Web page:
Oh, I’d love to do video feedback, but our teacher comments (which are sent to parents) are all written at the moment.

  3. June 10, 2014 11:30 am

    Awesome idea here. I would really love to give students an opportunity to comment on their study habits, goals, etc. and have them connect that to their successes/failures in the classroom. The RS Dept. has done this in the past with a google doc survey, but never video! But to push back a little, how would you respond to someone who says, “All good and well, but the exam is meant to display these examples of understanding, improvement, and room for growth…” In other words, how do you see the conversation had between the video and written comment in response bringing that much more to the table than is already there?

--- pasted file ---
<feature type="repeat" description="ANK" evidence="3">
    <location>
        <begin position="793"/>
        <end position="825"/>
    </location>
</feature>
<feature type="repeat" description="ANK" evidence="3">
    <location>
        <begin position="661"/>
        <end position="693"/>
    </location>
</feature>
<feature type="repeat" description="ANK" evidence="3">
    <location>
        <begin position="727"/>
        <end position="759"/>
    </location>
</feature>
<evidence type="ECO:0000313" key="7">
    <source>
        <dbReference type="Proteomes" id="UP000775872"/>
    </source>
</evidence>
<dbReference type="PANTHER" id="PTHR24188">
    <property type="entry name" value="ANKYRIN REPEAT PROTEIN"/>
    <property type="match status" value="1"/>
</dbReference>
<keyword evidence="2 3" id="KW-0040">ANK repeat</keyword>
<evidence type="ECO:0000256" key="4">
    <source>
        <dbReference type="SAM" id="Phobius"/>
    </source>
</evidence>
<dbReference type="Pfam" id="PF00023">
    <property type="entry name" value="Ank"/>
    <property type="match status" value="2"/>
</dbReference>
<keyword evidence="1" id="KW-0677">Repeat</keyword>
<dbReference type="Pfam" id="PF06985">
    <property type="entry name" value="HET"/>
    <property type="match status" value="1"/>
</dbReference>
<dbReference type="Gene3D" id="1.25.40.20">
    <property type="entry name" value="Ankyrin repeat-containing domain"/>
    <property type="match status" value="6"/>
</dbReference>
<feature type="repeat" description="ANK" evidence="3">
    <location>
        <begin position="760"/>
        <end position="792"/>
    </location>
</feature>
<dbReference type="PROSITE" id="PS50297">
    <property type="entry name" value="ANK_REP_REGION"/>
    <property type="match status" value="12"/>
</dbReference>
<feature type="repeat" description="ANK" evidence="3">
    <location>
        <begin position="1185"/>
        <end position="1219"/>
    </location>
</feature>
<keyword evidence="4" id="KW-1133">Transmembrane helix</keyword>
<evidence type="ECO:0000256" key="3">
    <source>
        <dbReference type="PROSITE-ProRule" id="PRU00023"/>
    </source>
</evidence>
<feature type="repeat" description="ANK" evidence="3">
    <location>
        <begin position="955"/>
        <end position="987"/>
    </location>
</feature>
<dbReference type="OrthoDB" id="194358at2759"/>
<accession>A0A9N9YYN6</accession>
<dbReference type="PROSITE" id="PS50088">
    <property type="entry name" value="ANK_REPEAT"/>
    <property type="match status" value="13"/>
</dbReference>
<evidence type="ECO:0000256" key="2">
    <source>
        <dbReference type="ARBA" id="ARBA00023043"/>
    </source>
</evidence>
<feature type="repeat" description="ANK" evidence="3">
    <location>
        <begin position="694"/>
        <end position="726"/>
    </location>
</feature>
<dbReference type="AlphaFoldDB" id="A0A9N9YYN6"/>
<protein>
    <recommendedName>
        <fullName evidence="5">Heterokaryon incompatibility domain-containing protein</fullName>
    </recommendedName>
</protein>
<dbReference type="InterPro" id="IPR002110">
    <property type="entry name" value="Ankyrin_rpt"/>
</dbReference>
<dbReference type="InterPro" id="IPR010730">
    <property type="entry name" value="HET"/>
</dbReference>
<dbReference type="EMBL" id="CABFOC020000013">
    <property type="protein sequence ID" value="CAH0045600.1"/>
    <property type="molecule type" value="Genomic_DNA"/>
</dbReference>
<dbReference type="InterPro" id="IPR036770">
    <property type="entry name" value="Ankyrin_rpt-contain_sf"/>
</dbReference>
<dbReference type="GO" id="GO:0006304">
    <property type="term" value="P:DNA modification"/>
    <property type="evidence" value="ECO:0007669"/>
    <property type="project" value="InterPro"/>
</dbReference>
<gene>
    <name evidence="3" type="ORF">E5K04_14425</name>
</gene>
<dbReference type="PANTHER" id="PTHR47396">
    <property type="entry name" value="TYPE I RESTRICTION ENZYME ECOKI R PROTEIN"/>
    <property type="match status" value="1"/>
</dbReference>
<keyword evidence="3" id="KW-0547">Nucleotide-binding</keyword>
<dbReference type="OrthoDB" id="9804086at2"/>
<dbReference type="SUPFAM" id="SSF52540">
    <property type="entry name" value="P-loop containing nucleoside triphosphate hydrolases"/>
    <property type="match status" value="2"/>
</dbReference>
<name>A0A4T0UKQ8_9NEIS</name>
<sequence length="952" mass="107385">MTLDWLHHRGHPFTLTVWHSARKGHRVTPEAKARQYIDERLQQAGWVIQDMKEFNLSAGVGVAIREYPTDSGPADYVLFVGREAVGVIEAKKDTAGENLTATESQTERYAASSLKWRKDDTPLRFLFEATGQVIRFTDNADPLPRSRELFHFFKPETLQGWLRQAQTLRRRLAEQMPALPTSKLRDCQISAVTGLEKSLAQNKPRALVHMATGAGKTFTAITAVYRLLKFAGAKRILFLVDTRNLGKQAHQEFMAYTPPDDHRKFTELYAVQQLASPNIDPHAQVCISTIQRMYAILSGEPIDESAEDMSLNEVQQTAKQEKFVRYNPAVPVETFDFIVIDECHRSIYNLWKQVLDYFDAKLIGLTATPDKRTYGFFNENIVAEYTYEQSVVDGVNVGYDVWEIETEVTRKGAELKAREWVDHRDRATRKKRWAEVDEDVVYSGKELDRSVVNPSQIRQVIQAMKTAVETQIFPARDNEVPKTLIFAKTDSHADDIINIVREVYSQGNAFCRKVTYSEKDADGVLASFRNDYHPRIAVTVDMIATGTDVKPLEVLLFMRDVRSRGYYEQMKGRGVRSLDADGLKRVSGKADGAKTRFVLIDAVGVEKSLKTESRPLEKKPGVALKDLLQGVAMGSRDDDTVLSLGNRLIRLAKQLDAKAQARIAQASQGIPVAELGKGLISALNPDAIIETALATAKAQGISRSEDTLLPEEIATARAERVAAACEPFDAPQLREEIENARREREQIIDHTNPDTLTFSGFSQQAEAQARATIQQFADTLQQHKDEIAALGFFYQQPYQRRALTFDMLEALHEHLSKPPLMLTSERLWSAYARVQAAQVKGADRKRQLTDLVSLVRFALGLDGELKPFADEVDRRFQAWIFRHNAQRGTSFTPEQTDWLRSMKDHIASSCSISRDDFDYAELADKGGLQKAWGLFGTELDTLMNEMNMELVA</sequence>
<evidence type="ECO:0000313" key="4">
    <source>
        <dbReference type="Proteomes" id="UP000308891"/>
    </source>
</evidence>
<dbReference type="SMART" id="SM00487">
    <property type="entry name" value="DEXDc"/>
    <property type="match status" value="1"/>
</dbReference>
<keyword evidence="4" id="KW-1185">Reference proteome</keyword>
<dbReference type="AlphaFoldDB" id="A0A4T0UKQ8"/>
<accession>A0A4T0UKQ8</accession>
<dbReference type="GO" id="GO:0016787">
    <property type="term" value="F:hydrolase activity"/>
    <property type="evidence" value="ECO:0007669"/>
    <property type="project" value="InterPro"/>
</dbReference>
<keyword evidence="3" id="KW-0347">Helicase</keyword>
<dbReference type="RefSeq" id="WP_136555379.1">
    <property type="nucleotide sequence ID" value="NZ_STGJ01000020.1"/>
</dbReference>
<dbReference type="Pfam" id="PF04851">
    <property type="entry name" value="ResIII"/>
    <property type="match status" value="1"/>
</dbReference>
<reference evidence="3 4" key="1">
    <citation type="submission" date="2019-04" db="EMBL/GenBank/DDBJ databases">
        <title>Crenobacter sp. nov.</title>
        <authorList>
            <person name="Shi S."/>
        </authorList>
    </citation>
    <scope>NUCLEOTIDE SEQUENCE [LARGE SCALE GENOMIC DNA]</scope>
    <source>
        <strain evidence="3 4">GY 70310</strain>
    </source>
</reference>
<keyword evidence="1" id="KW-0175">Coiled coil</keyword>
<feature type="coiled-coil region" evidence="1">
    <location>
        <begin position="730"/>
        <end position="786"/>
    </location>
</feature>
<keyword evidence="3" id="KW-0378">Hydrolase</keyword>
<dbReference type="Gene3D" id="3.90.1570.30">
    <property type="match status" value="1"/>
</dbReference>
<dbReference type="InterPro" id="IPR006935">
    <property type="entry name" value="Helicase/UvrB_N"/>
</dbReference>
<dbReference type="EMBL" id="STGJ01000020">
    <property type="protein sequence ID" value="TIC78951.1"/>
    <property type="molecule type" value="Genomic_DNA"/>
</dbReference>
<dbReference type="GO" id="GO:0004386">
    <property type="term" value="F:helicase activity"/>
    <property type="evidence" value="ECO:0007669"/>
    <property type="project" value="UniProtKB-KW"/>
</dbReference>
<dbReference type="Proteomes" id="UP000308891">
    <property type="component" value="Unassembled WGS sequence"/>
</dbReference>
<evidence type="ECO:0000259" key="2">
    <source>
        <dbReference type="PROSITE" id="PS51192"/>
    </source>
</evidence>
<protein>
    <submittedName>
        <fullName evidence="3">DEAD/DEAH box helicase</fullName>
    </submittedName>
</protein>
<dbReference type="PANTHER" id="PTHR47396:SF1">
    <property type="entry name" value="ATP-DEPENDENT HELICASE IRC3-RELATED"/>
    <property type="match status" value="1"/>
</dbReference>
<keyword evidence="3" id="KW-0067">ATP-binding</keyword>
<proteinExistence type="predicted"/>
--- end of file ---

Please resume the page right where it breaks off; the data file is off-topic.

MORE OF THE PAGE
• June 10, 2014 11:44 am

      I think these videos would be especially useful for the midterm comment writing period, where I usually don’t have a comprehensive exam to refer to. I think I could also think of ways to adapt this for the comment writing at the end of the year, when I might ask them to describe a more holistic self-evaluation of their performance over the year.

  4. Lacey Roach permalink
    November 9, 2014 5:35 pm

    I think this is a great idea. Some shy students may not want to do it at first, but after the first few videos, it becomes easier for them. I know because I’ve had to do a lot of things this semester in EDM310 that were outside of my comfort zone. I think this type of feedback would be more useful to students. It gives them a chance to kind of defend their grade. Teaching should be more about helping students learn than giving meaningless assignments. If the students are getting anything from it, then what is the point? This is a great way to see how well you are actually reaching your students.